Full Text Available Vochysia guatemalensis has been planted over large tropical areas to obtain lumber products. However, compared with naturally-grown material variations in wood color have been noted. In the current research, trees from two 8-year-old fast-grown plantations were sampled from different climatic conditions in order to identify the causes of color variation. The study evaluated the heartwood presence, grain pattern, distance from pith, height within the tree, and effect of drying schedules. The wood color was measured by CIEL*a*b* systems.Wood color of Vochysia guatemalensis is a combination of different tonalities of lightness (L*), redness (a*), and yellowness (b*), however, the lightness and yellowness components were the dominant tones. The color of heartwood and sapwood were different before and after drying. A negative relationship was found between a* and L*, and a* and b* in the undried state, but no relationship was found between L* and b*. The L* index is only correlated with heartwood presence in undried wood. In dried wood, only a relationship between a* and L* is maintained, while other color parameters were affected by climate, drying schedule and heartwood presence, the L* parameter being the most affected. The dried wood displays a lighter surface than the wood before drying. The variations in the dried wood suggest that it is useful to establish dried lots of lumber according to the drying schedule, source and presence of sapwood and heartwood.La especie Vochysia guatemalensis ha sido plantada sobre largas áreas en regiones tropicales. Así mismo, han sido observadas grandes variaciones del color de su madera. En la investigación fueron muestreadas plantaciones de 8 años de edad en diferentes condiciones de clima con el fin de establecer las causes de variación de la madera. Fueron evaluadas la presencia de duramen, el patrón de aserrío, la distancia de la medula y el programa de secado. El color fue medido por el sistema CIELab. Fue encontrado que la madera de V. guatemalensis presenta una combinación de tonalidades de claros (L*), rojos (a*) y amarrillos (b*), siendo los colores claros y amarrillos los tonos dominantes. El color del duramen y la albura fueron diferentes antes y después del secado. Una negativa correlación entre a* y L*, y a* y b* fue encontrada, pero ninguna correlación fue observada entre L* y b*. El índice L* fue el único parámetro correlacionado con el duramen en madera verde. En la madera seca, solamente se mantuvo la relación a* y L*, mientras que los parámetros del color fueron afectados por el clima, programa de secado y duramen, siendo L* el más afectado. La madera seca presentó una superficie más clara que la madera antes del secado. Las variaciones en madera seca sugieren la conveniencia de establecer lotes de secado de acuerdo al programa de secado aplicado, procedencia y presencia de albura y duramen.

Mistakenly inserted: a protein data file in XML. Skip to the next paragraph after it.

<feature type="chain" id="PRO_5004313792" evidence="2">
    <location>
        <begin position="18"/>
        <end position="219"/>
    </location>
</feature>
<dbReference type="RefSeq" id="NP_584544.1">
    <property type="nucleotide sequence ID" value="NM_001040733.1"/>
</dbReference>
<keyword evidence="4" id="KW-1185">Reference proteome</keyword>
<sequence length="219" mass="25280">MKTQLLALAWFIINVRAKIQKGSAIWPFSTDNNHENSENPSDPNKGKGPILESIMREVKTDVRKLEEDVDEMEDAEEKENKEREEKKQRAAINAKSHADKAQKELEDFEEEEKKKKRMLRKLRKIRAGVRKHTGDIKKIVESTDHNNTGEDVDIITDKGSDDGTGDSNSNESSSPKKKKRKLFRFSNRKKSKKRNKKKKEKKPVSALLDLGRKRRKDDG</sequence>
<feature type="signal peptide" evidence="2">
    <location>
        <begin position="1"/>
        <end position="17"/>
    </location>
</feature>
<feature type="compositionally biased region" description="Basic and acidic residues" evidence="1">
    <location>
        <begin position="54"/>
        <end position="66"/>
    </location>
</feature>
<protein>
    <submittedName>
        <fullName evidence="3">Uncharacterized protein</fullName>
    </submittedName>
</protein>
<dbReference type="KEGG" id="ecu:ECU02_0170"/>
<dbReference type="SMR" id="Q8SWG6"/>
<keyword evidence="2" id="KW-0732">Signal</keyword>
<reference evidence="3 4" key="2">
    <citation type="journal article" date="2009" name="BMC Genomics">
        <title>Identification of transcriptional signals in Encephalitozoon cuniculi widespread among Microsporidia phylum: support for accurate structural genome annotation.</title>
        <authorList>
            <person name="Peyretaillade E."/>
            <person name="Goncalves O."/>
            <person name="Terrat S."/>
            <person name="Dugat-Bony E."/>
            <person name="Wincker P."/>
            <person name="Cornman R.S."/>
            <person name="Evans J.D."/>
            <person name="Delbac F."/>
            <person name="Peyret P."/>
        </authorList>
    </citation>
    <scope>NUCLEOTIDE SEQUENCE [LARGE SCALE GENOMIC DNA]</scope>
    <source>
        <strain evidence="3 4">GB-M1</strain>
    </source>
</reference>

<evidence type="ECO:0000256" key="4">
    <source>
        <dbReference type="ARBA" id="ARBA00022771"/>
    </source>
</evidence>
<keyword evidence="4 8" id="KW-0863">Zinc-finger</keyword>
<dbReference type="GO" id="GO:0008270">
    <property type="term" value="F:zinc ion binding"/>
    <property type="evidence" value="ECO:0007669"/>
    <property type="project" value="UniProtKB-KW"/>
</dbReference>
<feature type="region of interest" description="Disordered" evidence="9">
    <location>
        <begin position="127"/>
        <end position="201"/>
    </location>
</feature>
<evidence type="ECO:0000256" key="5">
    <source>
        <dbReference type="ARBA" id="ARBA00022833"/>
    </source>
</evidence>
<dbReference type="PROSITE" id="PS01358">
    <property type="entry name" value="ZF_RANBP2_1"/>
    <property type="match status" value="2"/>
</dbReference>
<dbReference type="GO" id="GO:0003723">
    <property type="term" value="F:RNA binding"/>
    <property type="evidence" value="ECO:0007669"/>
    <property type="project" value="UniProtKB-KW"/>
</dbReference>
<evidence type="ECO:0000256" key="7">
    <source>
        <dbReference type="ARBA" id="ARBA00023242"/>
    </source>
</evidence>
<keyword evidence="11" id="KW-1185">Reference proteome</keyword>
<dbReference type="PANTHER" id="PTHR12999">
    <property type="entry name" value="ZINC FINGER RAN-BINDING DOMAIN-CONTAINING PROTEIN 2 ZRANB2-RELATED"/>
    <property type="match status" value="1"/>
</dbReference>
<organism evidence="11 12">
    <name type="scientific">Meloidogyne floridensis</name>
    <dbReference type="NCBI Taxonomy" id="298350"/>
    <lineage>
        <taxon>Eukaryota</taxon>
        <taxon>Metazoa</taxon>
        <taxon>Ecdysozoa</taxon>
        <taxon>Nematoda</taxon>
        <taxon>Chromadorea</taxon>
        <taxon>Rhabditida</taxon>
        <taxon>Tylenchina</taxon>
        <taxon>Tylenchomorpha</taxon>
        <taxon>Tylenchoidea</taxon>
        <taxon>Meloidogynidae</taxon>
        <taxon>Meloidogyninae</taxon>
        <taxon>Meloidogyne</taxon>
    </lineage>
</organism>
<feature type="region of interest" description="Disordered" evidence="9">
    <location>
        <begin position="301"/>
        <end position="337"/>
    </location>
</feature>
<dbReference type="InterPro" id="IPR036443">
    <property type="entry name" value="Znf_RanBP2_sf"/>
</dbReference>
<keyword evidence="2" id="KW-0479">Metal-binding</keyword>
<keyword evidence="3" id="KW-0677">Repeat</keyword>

Diana Aguilar-Tova; Róger Moya; Carolina Tenorio

2009-01-01

49

Wood color variation in undried and kiln-dried plantation-grown lumber of Vochysia guatemalensis/ Variación del color de la madera aserrada en estado verde y seca al horno de Vochysia guatemalensis proveniente de plantaciones de rápido crecimiento  

Scientific Electronic Library Online (English)